In the last 20 years, the mammalogy collection at the Florida Museum has undergone rapid growth and expansion. Between 1979 and the present, the collection has doubled, increasing from 14,000 to over 34,000 specimens. In the last 10 years, we have acquired the University of Miami’s cetacean collection and the U.S. Fish and Wildlife Service’s manatee collection.

The mammalogy collection has over 34,000 catalogued specimens. It consists primarily of skins, skulls, and skeletons. There are over 200 large tanned skins, and 18% of the collection (approximately 6,300 specimens) has been preserved in fluid. Small mammals predominate, primarily rodents and bats of the southeastern USA, the Caribbean, middle and South-America. A small mammal survey of Pakistan in the 1990’s contributed over 3,000 rodents and insectivores.

An important component of the Florida Museum mammalogy collection is the marine mammal collection, consisting of 310 manatee specimens and >500 whales and dolphins, the result of a long-term cooperative effort with the U.S. National Biological Service’s Sirenia research project, the Southeastern Whale Stranding Network, Florida researchers David and Melba Caldwell, and Marineland of Florida. Other major collections that have been acquired and/or catalogued over the past 15 years include: the Cross Florida Barge Canal collection (Florida Game & Fresh Water Fish Commission – 1,800 small mammals); Bowen collection of beach mice, Peromyscus polionotus (Bowen 1968) – 3,400; James Layne collection of (primarily) small mammals from Archbold Biological Station (2,100). Our involvement with the Florida Panther Recovery Program has resulted in the only significant collection of this endangered subspecies in the entire USA with >300 individuals.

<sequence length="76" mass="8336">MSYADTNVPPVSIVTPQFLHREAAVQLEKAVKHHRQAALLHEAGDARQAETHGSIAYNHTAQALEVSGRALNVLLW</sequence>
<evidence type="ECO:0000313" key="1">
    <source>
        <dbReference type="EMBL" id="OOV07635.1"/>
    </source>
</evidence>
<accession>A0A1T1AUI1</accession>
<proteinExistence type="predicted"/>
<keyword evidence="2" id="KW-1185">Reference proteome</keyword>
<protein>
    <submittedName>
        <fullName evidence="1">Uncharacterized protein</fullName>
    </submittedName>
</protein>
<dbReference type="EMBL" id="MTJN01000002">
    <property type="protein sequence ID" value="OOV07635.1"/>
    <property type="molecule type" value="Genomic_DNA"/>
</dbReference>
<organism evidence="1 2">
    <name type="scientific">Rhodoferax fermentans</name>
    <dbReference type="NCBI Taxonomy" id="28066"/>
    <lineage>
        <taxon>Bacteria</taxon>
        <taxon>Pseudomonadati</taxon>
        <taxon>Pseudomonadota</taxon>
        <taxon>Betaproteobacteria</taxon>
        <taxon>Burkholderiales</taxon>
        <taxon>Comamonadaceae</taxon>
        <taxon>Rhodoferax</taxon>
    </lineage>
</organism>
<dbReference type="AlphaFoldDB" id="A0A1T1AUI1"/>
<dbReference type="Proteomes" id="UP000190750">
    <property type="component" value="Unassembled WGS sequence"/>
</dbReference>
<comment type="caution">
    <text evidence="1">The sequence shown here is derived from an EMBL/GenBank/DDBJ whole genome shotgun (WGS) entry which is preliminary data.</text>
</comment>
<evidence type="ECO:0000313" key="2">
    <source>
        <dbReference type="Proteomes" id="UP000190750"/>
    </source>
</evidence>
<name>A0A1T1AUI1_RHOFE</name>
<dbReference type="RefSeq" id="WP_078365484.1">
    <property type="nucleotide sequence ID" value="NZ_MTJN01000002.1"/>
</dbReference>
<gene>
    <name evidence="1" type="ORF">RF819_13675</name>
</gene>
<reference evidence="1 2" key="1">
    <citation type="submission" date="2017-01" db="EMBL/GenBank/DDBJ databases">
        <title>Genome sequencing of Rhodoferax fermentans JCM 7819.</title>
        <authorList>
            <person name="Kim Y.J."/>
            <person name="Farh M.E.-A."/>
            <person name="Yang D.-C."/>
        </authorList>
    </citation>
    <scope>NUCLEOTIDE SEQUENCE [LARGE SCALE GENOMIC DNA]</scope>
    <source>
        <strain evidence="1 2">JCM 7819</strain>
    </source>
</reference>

The collection continues to grow due to current research projects, donations from individuals and collaborative institutions, and through wildlife rehabbers.

The Florida Museum mammal collection is primarily a research collection, but experiences a broad range of uses beyond this primary function. It is used as a:

  1. Teaching collection for undergraduate and graduate students;
  2. Reference collection for law enforcement (forensic identification of endangered species);
  3. Reference collection for carnivore feeding studies (owl pellet and scat analysis);
  4. Comparative material for students and faculty of zooarcheology and vertebrate paleontology (post-cranial skeletal collection). As part of a large university, the uses of the collection are diverse including applications in biomedical studies, wildlife dentistry, and even studies of environmental contaminants. As the concern for Florida’s environment increases, so does the monitoring of habitats and species by state and federal biologists, resulting in an increased interest in the historical and recent distributions of mammals in Florida by a variety of state and federal agencies.
  5. Provide tours of the collection for area schools, homeschoolers, as well as the Florida Museum Summer Programs. We also collaborate with the University’s Art and Science Program, which allows local art students to work in the collection.

For further information, or to arrange for examination of particular specimens, contact the Collection Manager:

Verity Mathis, Ph.D., Collection Manager
Mammalogy – Florida Museum of Natural History
Dickinson Hall at Museum Rd. and Newell Dr.
P.O.Box 117800, University of Florida
Gainesville, FL 32611-7800, USA
Tel: (352) 273-2114 | Fax: 352 846-0287
E-mail: vmathis@flmnh.ufl.edu